Missouri Minute: KC entrepreneurs pitch for ‘Shark Tank’; Blunt calls for technical training programs

Good morning, MBA readers,

The day’s business headlines are a case study in the value of alternatives — and the difficulties that can arise when options are scarce. Major U.S. manufacturers are searching for new suppliers — and bracing for a surge in costs — as the coronavirus is causing a slowdown in goods shipped from China. Meanwhile, amid a wave of lawsuits alleging damage sown by the weedkiller dicamba, many Missouri farmers feel as if they have little choice but to use seeds resistant to the herbicide. Plus, regulators, elected officials and law enforcement agencies are considering different options at their disposal in the face of continued inaction by a controversial Missouri landlord. Start your week by reading up on those stories and the rest of the state’s top business news.


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Despite dicamba verdict, farmers have limited herbicide options
Although Bayer and BASF will pay millions of dollars to a southeast Missouri peach farmer in a lawsuit alleging crop damage by the weedkiller dicamba, farmers say there are few viable alternatives to the herbicide. Many farmers whose crops have been damaged by the weedkiller in the past have since turned to dicamba-resistant seeds. (St. Louis Post-Dispatch)

St. Louis investment firm makes first exit
Israel Chemicals acquired Growers Holdings, a North Carolina-based startup backed by St. Louis-based investment firm Lewis & Clark AgriFood. It’s the first sale of a portfolio company for the firm, which led Growers’ Series A funding round. (St. Louis Business Journal)

T.E.H. Realty unresponsive to mounting pressure
Facing increased criticism for code violations and substandard conditions at rental properties in St. Louis, Kansas City and elsewhere, T.E.H. Realty has missed multiple court dates in recent months in the St. Louis area. Sen. Josh Hawley, R-Missouri, has called for “a more coordinated effort across the country” to address T.E.H. violations and said he will pursue legislation that would increase the visibility of negligent landlords. (St. Louis Post-Dispatch)

Blunt calls for more technical training programs
Sen. Roy Blunt, R-Missouri, has introduced an appropriations bill that would give $10 million each to the Department of Education and the Department of Labor to create more technical training programs. Blunt announced his bill at Ranken Technical College in St. Louis on Friday, saying there has been too much focus in recent years on college degrees over technical programs. (St. Louis Public Radio)

KC entrepreneurs pitch for ‘Shark Tank’
On Friday, more than 400 Kansas City-area entrepreneurs auditioned for “Shark Tank”, the ABC show on which entrepreneurs pitch their business ideas to “sharks” who make investment offers if they like an idea. (Kansas City Business Journal)

St. Louis babysitting agencies fill need
Area babysitting agencies have carved out a niche by connecting working families to experienced babysitters amid a changing child care landscape. The service STL Sitter has grown to about 450 sitters and 2,000 families since its founding in 2015. (St. Louis Post Dispatch)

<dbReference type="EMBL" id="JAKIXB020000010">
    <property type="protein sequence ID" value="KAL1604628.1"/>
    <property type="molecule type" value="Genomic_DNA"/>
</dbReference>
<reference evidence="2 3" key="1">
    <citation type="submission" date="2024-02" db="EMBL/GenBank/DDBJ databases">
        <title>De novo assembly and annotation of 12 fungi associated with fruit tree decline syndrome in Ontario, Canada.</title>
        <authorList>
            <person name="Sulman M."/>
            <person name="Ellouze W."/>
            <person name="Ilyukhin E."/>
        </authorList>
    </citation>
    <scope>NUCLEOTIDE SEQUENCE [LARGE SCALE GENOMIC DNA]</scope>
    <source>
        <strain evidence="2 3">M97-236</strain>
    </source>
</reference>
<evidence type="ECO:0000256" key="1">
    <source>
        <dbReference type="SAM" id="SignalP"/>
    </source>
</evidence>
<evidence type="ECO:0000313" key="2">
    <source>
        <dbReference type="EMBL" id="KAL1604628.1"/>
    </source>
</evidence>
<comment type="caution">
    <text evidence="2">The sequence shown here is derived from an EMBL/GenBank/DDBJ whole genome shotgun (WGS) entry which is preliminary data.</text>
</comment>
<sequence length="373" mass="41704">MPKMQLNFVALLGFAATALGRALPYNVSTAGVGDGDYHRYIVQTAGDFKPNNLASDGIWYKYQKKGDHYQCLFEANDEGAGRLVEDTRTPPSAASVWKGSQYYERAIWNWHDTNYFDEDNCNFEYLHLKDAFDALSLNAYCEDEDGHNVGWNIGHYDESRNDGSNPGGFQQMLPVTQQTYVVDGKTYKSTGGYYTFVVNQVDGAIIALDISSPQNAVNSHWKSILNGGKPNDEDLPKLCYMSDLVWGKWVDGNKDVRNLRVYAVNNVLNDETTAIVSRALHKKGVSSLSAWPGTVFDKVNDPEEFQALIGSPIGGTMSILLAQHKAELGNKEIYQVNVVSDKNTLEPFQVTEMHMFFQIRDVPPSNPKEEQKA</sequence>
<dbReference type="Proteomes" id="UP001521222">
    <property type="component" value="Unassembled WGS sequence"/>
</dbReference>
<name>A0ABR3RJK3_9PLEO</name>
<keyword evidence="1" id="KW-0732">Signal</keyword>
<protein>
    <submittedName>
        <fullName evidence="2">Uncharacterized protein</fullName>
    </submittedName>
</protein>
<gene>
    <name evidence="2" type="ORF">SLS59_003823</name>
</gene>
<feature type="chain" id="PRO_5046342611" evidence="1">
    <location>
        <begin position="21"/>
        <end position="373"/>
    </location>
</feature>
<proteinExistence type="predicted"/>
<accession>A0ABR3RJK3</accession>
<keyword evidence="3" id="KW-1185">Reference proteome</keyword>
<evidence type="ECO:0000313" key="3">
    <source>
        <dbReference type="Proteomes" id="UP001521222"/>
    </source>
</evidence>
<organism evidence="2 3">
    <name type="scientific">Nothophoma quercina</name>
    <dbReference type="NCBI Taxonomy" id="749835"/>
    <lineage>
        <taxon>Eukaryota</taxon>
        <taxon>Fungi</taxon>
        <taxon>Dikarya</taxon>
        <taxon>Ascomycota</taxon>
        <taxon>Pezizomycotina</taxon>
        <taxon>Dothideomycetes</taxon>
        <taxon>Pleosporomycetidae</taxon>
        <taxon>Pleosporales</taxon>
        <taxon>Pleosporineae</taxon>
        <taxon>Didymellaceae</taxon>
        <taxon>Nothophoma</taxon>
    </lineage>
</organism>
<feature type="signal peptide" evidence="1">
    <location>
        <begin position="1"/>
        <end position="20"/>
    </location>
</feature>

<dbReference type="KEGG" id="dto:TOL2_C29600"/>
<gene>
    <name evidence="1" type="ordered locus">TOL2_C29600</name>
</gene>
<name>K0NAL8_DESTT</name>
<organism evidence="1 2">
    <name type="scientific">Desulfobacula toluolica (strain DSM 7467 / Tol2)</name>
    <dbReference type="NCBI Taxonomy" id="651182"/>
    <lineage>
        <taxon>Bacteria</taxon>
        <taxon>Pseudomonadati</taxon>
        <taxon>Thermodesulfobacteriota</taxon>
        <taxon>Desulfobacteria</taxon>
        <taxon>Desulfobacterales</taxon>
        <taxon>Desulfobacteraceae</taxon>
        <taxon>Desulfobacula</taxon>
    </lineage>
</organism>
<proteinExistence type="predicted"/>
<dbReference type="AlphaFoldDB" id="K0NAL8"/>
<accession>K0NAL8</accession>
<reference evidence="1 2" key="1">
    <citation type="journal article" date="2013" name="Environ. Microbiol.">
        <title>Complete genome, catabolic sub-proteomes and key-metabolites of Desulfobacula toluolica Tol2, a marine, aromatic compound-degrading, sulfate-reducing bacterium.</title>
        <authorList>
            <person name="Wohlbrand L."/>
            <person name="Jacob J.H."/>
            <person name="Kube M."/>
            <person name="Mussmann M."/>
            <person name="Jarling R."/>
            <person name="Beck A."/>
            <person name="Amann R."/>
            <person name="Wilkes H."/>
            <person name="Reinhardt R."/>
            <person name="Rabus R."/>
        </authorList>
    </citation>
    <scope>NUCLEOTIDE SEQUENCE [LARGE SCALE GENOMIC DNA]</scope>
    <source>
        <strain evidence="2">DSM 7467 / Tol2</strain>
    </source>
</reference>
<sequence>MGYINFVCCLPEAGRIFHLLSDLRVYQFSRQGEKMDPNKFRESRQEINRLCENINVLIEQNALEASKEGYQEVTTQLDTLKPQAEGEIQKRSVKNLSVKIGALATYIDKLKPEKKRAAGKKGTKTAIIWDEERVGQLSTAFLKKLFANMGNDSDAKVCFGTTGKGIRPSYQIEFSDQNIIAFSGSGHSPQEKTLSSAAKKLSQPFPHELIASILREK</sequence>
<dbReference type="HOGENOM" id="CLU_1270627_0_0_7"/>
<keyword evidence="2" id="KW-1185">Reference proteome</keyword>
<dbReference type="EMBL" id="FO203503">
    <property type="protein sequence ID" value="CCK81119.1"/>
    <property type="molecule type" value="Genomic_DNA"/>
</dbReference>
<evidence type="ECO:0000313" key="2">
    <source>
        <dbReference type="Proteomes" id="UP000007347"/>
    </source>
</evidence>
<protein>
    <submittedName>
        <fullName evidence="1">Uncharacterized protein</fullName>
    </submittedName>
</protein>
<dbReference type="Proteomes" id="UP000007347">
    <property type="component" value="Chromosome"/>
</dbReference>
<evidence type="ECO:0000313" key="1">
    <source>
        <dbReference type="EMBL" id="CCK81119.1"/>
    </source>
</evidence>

Say that again

“Regardless of what they’re paying over there, we have to quote what we have to charge here.”

That’s Bill Bachman, CEO of St. Louis-based Bachman Machine Company, who said his company cannot match Chinese rates for metal stampings as companies find it increasingly difficult to source materials from China, Reuters reports. The outbreak of coronavirus in China has slowed production and resulted in severe restrictions on travel, disrupting supply chains worldwide. Now, companies that once sought their materials overseas are turning to domestic suppliers, who are charging up as much as 40% more than the Chinese rates, according to some industrial firms.


Go figure

185

That’s the number of new jobs Charter Communications plans to add this year in Kansas City in response to the growth of Spectrum Mobile, the Kansas City Business Journal reports. Charter announced that the new positions, all customer service roles, will be based in the Spectrum Mobile call center in Kansas City, where the Connecticut-based cable company announced 300 other new jobs last year. The facility is expected to house nearly 800 local workers by the end of 2020. Spectrum Mobile, a wireless service wing that Charter launched in 2018, grew to 1.1 million lines in the fourth quarter of 2019.


Hello, my name is

Clever Little Girl Foundation

That’s the name of a new nonprofit foundation founded by Sue McCollum, CEO of Major Brands, who recently sold her ownership stake in the liquor distributor, the St. Louis Post-Dispatch reports. The foundation will focus on equity and social justice issues in St. Louis. Its name refers to a disparaging comment directed at McCollum by a liquor executive several years ago when she was in the midst of a legal fight with Diageo North America. She ultimately won, forcing Diageo to pay a big settlement. Years later, McCollum is selling her ownership stake in Major Brands to the Wirtz family, the company’s second-largest shareholder. She plans to use the proceeds to fund her foundation. “If you’re a clever little girl you might as well do something with it,” she said. “I want to make an impact.”


It’s been a pleasure doing business with you this morning.


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